Mauji (Varun Dhawan) offers to buy ‘biscoot’ for his wife Mamta (Anushka Sharma). First he agrees and then refuses considering his financial situation. She then asks him if he wants to have ‘biscoot’ to which he just smiles. In that brief moment, I could see my parents in Mauji and Mamta, daring to dream, perseveringly pursuing them, fighting the realities of life, with love, concern and smiles and rarely making a big fuss.
Sharat Katariya is a talented writer and director, nailing the worlds of atmosphere and emotions.
On Sui Dhaaga, sucks you into this enchanting lower-middle-class world of pani ki tanki, the morning newspaper, and a family in a car with a broken door. The mother, about to die of a heart attack, demands aamchoor and nimbu ka achaar as home remedies to appease yourself. She is more concerned with filling buckets of water and dinners than with her health.
Don’t miss the first really long shot of the movie (similar to Befikre) while the camera gives you a complete tour of Mauji and Mamta’s house, taking you from their terrace to their kitchen and bedroom and familiarizing you with their humble world.
All these details have a purpose to fulfill; to give an idea of the world of the characters, to cajole a laugh or two, but more importantly, it puts the lofty dreams of the main couple against these worldly struggles. We connect emotionally with them understanding everything they have to overcome as they pursue their dreams.
The casting of the film is clever. Shanoo Sharma has hired some of the most incredible actors to play such well-written roles. Ashish Verma as an evil boss evokes genuine disgust. You’ll love the actor and hate the character as he laughs wickedly at Mauji reducing him to a buffoon at his wedding.
Puja Sarup as the owner of an insubstantial, competitive and heartless factory I made. Namit Das, as an overzealous relative, breathes new life into his petty character as he fakes his rudeness behind forced fake laughs. His mother in real life, Yamini Das, plays Mauji’s mother. She is the cutest character in the movie. She plays a stressed-out mother who will care more about existence than happiness, basic needs than high ambitions. He asks about money when Mauji and Mamta are so close to fulfilling their dreams. Yamini’s character is written and interpreted so well that it is difficult to differentiate the actor from the character he plays.
Yes Dum Laga Ke Haisha had Seema Pahwa, Sui Dhaaga has his daughter Manukriti Pahwa who plays Kumudh, Mauji bhabhi. He just gets an important scene and shakes you with his fierceness. She is loud and obnoxious and makes you feel uncomfortable in your seat while watching the scene of the family confrontation. I wish someone would write a complete movie about his character.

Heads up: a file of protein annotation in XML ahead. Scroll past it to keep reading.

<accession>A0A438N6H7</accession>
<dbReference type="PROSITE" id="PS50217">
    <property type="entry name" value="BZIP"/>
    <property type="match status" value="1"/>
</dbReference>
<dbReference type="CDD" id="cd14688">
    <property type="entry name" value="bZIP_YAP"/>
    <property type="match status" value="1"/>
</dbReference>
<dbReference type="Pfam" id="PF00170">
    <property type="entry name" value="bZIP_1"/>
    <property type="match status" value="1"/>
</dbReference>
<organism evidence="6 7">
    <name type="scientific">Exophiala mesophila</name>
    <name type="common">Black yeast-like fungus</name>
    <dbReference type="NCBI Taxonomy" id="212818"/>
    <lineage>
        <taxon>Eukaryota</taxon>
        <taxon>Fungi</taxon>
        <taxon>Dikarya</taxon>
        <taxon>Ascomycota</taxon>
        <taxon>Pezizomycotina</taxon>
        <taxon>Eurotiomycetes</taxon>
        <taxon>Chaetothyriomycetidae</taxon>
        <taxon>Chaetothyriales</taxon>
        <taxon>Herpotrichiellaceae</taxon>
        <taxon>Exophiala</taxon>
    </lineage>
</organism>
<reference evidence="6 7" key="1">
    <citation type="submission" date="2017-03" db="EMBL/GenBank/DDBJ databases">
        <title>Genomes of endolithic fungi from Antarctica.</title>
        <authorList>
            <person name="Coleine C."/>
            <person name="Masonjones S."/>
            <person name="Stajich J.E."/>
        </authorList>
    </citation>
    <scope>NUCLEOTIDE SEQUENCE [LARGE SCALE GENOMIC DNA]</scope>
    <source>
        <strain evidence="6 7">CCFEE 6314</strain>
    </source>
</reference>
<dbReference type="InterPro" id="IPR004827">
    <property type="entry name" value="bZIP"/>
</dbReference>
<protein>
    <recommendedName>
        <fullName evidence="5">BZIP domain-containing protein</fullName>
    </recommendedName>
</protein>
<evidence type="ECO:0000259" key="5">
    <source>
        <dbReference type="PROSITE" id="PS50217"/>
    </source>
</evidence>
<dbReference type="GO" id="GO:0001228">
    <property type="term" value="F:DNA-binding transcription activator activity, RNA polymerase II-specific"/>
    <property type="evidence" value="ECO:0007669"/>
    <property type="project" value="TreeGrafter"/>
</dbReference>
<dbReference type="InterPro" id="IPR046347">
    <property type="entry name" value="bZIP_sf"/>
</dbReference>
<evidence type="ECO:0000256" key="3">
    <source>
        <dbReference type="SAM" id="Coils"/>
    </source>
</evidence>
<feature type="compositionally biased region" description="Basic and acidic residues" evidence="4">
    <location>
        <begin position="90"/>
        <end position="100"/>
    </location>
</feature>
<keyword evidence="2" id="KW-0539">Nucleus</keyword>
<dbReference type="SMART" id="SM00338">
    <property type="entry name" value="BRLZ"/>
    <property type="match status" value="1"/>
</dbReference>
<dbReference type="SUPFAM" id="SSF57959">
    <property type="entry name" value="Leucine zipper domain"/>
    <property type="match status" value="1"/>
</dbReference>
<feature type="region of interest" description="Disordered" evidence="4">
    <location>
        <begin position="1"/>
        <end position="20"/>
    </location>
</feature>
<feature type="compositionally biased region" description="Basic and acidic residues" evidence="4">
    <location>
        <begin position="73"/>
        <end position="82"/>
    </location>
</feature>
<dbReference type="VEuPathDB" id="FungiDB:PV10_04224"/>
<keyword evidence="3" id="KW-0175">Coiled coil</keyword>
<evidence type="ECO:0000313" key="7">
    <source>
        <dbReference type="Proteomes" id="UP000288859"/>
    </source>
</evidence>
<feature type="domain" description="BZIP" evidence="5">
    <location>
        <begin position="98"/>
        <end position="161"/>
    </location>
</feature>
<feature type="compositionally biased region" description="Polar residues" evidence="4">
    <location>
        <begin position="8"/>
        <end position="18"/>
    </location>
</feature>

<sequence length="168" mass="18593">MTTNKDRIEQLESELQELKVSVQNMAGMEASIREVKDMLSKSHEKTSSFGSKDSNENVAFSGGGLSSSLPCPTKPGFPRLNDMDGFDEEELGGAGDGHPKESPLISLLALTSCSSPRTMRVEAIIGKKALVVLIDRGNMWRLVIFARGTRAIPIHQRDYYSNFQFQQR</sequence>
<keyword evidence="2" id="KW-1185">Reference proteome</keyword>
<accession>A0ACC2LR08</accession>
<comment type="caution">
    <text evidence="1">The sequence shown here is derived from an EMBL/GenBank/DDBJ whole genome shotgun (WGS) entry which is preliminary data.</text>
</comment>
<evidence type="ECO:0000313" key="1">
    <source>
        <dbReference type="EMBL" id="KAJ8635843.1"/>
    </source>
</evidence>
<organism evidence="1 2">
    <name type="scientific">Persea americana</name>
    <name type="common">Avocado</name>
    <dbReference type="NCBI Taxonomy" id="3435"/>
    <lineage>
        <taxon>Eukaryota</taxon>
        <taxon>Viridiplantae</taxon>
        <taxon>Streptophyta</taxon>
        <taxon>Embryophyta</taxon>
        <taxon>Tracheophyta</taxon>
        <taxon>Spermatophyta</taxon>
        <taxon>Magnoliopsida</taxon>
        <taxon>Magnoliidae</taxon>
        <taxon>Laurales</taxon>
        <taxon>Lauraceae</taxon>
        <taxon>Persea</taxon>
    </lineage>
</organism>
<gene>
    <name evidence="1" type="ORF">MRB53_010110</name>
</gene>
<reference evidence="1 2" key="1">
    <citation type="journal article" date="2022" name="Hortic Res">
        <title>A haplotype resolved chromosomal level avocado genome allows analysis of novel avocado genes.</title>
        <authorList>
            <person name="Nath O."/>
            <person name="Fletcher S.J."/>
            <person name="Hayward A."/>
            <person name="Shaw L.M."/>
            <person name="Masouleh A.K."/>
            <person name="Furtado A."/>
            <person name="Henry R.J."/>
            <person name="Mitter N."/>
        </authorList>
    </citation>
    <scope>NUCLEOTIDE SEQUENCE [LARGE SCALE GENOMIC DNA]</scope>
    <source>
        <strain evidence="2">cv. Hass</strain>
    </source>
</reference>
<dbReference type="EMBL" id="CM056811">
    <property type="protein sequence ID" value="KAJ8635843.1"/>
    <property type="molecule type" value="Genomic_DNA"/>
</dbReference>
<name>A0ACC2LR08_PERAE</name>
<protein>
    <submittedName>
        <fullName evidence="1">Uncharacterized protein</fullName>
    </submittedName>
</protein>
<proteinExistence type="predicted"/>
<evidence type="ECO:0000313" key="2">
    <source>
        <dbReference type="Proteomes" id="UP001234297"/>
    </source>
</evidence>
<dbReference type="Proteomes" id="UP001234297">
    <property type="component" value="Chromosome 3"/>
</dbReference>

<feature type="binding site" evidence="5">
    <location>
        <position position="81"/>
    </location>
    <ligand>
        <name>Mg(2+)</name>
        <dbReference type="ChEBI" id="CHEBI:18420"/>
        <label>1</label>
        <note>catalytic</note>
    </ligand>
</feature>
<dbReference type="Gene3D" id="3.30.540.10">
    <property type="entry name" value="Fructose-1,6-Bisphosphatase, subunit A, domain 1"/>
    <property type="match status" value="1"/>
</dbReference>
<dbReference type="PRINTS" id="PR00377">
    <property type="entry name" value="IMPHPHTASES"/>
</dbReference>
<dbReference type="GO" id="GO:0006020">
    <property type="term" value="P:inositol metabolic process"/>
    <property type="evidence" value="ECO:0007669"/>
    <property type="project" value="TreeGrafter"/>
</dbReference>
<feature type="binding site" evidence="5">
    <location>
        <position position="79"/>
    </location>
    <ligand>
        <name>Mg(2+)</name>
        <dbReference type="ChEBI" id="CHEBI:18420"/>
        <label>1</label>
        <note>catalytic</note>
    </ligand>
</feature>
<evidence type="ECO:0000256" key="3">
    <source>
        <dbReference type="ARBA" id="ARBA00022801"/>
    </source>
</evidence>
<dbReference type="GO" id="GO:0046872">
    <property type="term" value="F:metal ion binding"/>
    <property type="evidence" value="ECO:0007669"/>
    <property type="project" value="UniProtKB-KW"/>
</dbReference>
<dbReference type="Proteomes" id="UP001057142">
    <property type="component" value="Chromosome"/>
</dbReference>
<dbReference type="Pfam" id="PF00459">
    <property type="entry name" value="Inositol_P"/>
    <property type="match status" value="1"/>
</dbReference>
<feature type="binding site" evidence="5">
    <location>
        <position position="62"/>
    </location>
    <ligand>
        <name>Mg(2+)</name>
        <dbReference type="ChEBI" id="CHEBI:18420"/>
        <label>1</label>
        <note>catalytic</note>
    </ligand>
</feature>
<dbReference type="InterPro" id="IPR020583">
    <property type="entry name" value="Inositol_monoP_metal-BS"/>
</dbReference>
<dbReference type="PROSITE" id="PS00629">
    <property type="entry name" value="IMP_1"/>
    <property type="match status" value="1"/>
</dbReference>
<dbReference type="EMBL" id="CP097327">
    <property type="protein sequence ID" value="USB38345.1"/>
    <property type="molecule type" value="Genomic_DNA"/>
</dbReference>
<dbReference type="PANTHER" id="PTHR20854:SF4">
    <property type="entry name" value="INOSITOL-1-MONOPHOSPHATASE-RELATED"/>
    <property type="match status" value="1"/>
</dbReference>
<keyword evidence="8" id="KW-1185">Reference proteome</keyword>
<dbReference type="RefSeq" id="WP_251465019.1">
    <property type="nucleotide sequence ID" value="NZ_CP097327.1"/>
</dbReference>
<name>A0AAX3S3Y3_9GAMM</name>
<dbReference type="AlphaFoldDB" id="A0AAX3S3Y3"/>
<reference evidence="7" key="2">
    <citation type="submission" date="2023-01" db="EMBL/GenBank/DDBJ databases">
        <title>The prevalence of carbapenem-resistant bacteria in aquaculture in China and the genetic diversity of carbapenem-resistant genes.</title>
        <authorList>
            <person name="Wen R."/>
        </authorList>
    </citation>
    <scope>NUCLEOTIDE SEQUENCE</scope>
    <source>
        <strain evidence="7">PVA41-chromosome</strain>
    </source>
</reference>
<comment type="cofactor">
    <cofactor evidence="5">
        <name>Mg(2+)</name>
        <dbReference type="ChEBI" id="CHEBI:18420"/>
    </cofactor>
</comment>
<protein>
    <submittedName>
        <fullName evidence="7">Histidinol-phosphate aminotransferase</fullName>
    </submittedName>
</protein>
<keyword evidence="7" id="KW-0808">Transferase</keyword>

And then there is Raghubir Yadav as a helpless retired father. The man is a pleasure to watch as he brings so much simplicity to every role he plays.
It’s the supporting cast that gives the main cast some tough competition. Anushka Sharma keeps it minimal with both her makeup and her acting. It gives Mamta an endearing smile. There is a scene where he talks to his boss. His kohl-free eyes speak volumes about his love for Mauji and his disbelief and dislike for the unpleasant outside world.
Varun Dhawan indulges in whatever Mauji demands. It is serious as always.
The only problem with the main actors of Sui Dhaaga it’s that they act well instead of being amazing actors. Especially when the movie opens with Patakha where you don’t see any trace of ‘actors’, Sanya and Radhika as they play Genda and Champa.
Sui Dhaaga It also gets a bit forced when the narrative tries too hard to make the audience sympathize with Mauji and Mamta in their fight. Missing a crowded bus, falling off a bike, working on a sewing machine with a bleeding foot against a melodramatic soundtrack makes it all seem a bit manipulative. It could have been more real than this histrionic OTT. Also, the second half avoids many crises and makes Mauji and Mamta’s journey through a competition look more like child’s play.
But these are just little problems in an otherwise delightful movie, which beautifully tells the story of a couple struggling with conditioned parents, self-doubt, poverty, and all the other challenges to succeed in life. Leaves you smiling and somewhat inspired.